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Distribution of ant assemblage, microclimate and microhabitat along vertical gradients

Cite this dataset

Xing, Shuang (2022). Distribution of ant assemblage, microclimate and microhabitat along vertical gradients [Dataset]. Dryad.


Abiotic and biotic factors structure species assembly in ecosystems both horizontally and vertically. However, the way community composition changes along comparable horizontal and vertical distances in complex three-dimensional habitats, and the factors driving these patterns, remains poorly understood. By sampling ant assemblages at comparable vertical and horizontal spatial scales in a tropical rain forest, we tested hypotheses that predicted differences in vertical and horizontal turnover explained by different drivers in vertical and horizontal space. These drivers included environmental filtering, such as microclimate (temperature, humidity, and photosynthetic photon flux density) and microhabitat connectivity (leaf area) which are structured differently across vertical and horizontal space. We found that both ant abundance and richness decreased significantly with increasing vertical height. Although dissimilarity between ant assemblages increased with vertical distance, indicating a clear distance-decay pattern, the dissimilarity was higher horizontally where it appeared independent of distance. The pronounced horizontal and vertical structuring of ant assemblages across short distances is likely explained by a combination of microclimate and microhabitat connectivity. Our results demonstrate the importance of considering three-dimensional spatial variation in local assemblages and reveal how highly diverse communities can be supported by complex habitats.


Ant assemblages were sampled using insecticide fogging between 0700 and 0930 on 12-24 May 2002 from within the canopy by a climber rappelling down using a Swing-Fog model SN50 (Phoenix Fogger, Dallas, TX, USA) near each of seven vertical sample transects. These vertical transects were suspended from a 130 m horizontal traverse line secured in the upper canopy and were arranged at 20-25 m intervals horizontally (Fig. 2). Each of these transects supported multiple individual circular fogging trays (1 m2) (n=86) suspended in the air with attached ethanol-filled collecting bottles spaced at approximately 5 m vertical intervals beginning at 1 m above the ground (Fig. 2). These trays collected knocked-down arthropods that were between trays at the time of fogging. A 1.6% aqueous solution of the synthetic pyrethrum (Cypermethrin) was used. Arthropods were collected into 80% ethanol 1-2 hours after fogging, and ants were separated as part of arthropod ordinal sorting (see Dial et al. 2006 for results on ordinal arthropod assemblages). The ants sampled using fogging are mainly diurnal foraging species active during the sampling period (0700 to 0930), and therefore likely present a subset of the total local ant diversity. In total, we obtained and identified ant assemblage samples for 61 out of 86 sampling points, with 14 samples having no ants, nine samples having been lost between sampling and analysis, and two samples in Transect 5 (two individual ants discovered) belonging to an emergent forest layer without horizontal positions for comparison.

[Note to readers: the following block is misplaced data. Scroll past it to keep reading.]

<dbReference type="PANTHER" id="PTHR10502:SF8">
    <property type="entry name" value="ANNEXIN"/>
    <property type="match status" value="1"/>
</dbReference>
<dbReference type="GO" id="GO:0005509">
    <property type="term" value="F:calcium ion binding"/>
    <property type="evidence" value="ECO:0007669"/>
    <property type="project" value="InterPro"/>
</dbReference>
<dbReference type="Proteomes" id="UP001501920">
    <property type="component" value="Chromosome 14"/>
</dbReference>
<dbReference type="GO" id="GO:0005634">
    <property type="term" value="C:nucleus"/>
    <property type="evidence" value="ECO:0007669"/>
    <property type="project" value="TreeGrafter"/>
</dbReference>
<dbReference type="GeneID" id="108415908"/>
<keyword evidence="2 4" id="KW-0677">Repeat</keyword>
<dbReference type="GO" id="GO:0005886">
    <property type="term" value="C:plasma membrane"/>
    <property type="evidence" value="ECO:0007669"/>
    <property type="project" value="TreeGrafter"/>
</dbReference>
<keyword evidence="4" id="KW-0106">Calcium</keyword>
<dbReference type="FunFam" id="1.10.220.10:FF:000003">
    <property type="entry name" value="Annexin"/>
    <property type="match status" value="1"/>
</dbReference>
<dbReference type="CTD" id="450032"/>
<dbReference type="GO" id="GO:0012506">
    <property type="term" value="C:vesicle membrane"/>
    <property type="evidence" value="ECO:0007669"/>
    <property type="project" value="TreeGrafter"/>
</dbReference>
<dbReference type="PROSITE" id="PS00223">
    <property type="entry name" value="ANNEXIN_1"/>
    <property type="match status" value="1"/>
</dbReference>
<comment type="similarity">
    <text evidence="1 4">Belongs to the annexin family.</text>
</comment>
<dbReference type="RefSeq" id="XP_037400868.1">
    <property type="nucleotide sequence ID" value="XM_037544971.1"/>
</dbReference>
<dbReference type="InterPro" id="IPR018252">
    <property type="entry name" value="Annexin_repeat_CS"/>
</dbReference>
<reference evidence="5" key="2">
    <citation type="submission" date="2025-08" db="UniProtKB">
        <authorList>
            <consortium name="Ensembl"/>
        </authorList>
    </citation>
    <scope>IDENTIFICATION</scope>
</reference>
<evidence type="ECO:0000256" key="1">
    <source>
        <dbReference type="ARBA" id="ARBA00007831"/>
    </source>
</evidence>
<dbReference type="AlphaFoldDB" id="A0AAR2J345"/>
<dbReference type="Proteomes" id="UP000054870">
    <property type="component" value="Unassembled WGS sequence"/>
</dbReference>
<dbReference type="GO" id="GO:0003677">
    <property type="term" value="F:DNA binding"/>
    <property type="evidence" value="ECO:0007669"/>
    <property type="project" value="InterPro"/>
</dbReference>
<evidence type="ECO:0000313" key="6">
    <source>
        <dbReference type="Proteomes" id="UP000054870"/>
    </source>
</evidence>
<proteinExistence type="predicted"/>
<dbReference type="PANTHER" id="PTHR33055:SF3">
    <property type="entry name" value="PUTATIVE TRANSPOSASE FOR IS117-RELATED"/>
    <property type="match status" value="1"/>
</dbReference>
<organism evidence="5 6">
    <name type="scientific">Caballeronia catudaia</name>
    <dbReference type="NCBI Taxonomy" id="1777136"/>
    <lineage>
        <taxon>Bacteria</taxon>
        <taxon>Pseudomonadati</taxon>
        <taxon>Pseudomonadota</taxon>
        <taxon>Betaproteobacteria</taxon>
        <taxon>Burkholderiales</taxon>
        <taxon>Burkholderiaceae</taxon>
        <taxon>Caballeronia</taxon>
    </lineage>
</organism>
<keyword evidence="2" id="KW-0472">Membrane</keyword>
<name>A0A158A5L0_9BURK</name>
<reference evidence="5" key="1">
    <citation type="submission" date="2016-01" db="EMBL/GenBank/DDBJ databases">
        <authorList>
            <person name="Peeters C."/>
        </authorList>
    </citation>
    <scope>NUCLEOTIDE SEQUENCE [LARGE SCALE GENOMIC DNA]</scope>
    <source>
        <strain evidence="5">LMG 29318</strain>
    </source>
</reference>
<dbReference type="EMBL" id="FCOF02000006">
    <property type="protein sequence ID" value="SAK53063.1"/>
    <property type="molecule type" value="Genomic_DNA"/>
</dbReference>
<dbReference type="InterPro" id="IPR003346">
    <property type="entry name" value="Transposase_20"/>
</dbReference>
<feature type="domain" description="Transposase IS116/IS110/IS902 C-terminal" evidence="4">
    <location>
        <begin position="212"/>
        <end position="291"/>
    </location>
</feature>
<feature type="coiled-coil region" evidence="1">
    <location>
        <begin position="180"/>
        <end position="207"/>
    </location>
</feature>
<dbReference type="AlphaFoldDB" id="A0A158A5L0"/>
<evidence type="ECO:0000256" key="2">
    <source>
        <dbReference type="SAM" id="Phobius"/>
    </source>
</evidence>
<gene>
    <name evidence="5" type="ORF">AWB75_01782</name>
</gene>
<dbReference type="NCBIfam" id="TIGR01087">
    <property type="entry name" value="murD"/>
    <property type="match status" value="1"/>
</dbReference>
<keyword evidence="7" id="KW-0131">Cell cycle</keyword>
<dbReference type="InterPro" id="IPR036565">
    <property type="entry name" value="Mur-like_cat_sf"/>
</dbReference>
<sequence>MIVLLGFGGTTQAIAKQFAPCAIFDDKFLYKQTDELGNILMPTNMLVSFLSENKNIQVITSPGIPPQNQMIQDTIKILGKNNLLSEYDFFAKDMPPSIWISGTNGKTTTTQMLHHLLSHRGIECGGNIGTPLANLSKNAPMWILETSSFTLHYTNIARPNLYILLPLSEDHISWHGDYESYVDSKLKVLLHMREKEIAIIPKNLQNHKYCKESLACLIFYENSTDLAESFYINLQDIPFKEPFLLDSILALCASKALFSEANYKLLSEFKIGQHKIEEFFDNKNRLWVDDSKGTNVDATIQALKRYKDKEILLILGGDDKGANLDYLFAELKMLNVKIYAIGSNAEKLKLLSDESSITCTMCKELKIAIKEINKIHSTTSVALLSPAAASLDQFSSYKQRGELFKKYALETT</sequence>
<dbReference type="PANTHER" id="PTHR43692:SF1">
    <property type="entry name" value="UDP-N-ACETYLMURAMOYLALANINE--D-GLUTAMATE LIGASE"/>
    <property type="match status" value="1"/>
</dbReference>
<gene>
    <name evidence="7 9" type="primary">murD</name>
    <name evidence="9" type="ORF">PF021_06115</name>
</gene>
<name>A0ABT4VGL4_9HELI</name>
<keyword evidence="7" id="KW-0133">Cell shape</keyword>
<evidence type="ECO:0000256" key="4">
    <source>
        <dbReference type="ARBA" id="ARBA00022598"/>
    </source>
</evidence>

To quantify microclimate and habitat structure, air temperature (˚C) and relative humidity (%) were measured at 0.5 h intervals over 24 hours using Hobo Pro RH/Temperature Data Logger (Onset Computer Corporation, Pocassest, MA, USA). Data loggers were placed at 3 m intervals along each vertical transect, starting 1 m above the ground. At the data logger locations, photosynthetic photon flux density (PPFD) was recorded using a handheld light meter (Quantum Lightmeter, Spectrum Technologies, Plainfield, 1L, USA) and normalized by dividing by maximum light value within each vertical transect to account for between-day variation in lighting. The intent was to identify the relative (not absolute) light environment of the forest canopy (Dial et al 2006). We estimated one-sided total leaf area between sampling trays as a measure of microhabitat connectivity at different sampling points for transects 1 to 6 (T1-T6; Fig 2c). The leaf area within a sampling interval was calculated by multiplying the number of leaf intersections by the size of the base area of the interval which was 1 m2 (the area of the sample tray). We then used these data to estimate leaf area index (LAI) over vertical intervals (sampling methods described in Dial et al. 2004, 2006, and 2011; estimation methods in Dial et al. 2006 and 2011). Conceptually, LAI refers to the number of leaf layers above the ground surface that would be pierced by a vertical line. For example, if LAI = 7, then there are, on average seven leaf layers above a random point on the ground within that height range; or 7 m2 of leaf area per m2 of ground surface. We assumed (following MacArthur and Horn 1969) that for any sample point in the canopy located at height z above the ground, the foliage density was approximately equal in all directions. Following this assumption at each height z, we systematically measured horizontal distances (di) with a laser range finder to the nearest canopy element (foliage and stems) in 12 uniformly distributed azimuths every 2 m vertically from the ground to the height of the horizontal traverse line supporting the vertical transect. Using the n ≤ 12 distances to foliage at each sample point, we found the mean distance (d) to foliage, doubled the mean (assuming that the observer was on the average midway between foliage elements), then inverted it to find leaf intersections per vertical meter at height z as LAIz = 1/(2d). By multiplying the LAIz by collection area (1m2) we estimated the leaf area sampled within the interval.


Czech Science Foundation, Award: 21-06446S